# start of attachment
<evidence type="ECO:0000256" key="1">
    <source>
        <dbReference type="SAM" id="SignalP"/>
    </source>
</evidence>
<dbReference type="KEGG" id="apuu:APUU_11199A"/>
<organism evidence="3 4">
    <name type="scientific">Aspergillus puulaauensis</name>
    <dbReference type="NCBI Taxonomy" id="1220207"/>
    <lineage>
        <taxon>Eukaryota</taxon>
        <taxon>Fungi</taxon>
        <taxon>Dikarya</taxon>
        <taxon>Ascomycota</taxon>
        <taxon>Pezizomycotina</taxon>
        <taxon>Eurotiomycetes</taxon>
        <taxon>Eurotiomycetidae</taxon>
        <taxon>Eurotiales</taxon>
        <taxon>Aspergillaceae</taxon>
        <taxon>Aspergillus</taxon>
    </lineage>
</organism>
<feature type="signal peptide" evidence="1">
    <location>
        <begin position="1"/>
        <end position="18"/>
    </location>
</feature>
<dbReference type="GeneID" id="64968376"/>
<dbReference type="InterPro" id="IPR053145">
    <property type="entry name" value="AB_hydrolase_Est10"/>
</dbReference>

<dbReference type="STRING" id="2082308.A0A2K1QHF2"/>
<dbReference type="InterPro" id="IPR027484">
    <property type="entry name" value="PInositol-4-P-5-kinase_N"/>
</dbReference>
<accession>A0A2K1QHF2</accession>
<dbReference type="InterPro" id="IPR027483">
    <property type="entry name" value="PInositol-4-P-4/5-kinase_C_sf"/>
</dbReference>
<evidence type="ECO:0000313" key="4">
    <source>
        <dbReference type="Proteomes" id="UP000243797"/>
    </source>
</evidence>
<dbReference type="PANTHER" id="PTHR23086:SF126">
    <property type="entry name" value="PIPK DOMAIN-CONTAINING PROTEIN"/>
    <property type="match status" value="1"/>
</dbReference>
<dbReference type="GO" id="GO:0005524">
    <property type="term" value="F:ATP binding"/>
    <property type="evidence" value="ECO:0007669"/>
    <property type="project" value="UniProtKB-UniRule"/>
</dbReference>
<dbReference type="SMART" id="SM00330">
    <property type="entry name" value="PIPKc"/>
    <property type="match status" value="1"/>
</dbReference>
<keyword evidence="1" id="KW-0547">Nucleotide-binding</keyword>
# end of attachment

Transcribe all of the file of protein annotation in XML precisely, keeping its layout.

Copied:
<evidence type="ECO:0000256" key="1">
    <source>
        <dbReference type="SAM" id="SignalP"/>
    </source>
</evidence>
<dbReference type="KEGG" id="apuu:APUU_11199A"/>
<organism evidence="3 4">
    <name type="scientific">Aspergillus puulaauensis</name>
    <dbReference type="NCBI Taxonomy" id="1220207"/>
    <lineage>
        <taxon>Eukaryota</taxon>
        <taxon>Fungi</taxon>
        <taxon>Dikarya</taxon>
        <taxon>Ascomycota</taxon>
        <taxon>Pezizomycotina</taxon>
        <taxon>Eurotiomycetes</taxon>
        <taxon>Eurotiomycetidae</taxon>
        <taxon>Eurotiales</taxon>
        <taxon>Aspergillaceae</taxon>
        <taxon>Aspergillus</taxon>
    </lineage>
</organism>
<feature type="signal peptide" evidence="1">
    <location>
        <begin position="1"/>
        <end position="18"/>
    </location>
</feature>
<dbReference type="GeneID" id="64968376"/>
<dbReference type="InterPro" id="IPR053145">
    <property type="entry name" value="AB_hydrolase_Est10"/>
</dbReference>

<dbReference type="STRING" id="2082308.A0A2K1QHF2"/>
<dbReference type="InterPro" id="IPR027484">
    <property type="entry name" value="PInositol-4-P-5-kinase_N"/>
</dbReference>
<accession>A0A2K1QHF2</accession>
<dbReference type="InterPro" id="IPR027483">
    <property type="entry name" value="PInositol-4-P-4/5-kinase_C_sf"/>
</dbReference>
<evidence type="ECO:0000313" key="4">
    <source>
        <dbReference type="Proteomes" id="UP000243797"/>
    </source>
</evidence>
<dbReference type="PANTHER" id="PTHR23086:SF126">
    <property type="entry name" value="PIPK DOMAIN-CONTAINING PROTEIN"/>
    <property type="match status" value="1"/>
</dbReference>
<dbReference type="GO" id="GO:0005524">
    <property type="term" value="F:ATP binding"/>
    <property type="evidence" value="ECO:0007669"/>
    <property type="project" value="UniProtKB-UniRule"/>
</dbReference>
<dbReference type="SMART" id="SM00330">
    <property type="entry name" value="PIPKc"/>
    <property type="match status" value="1"/>
</dbReference>
<keyword evidence="1" id="KW-0547">Nucleotide-binding</keyword>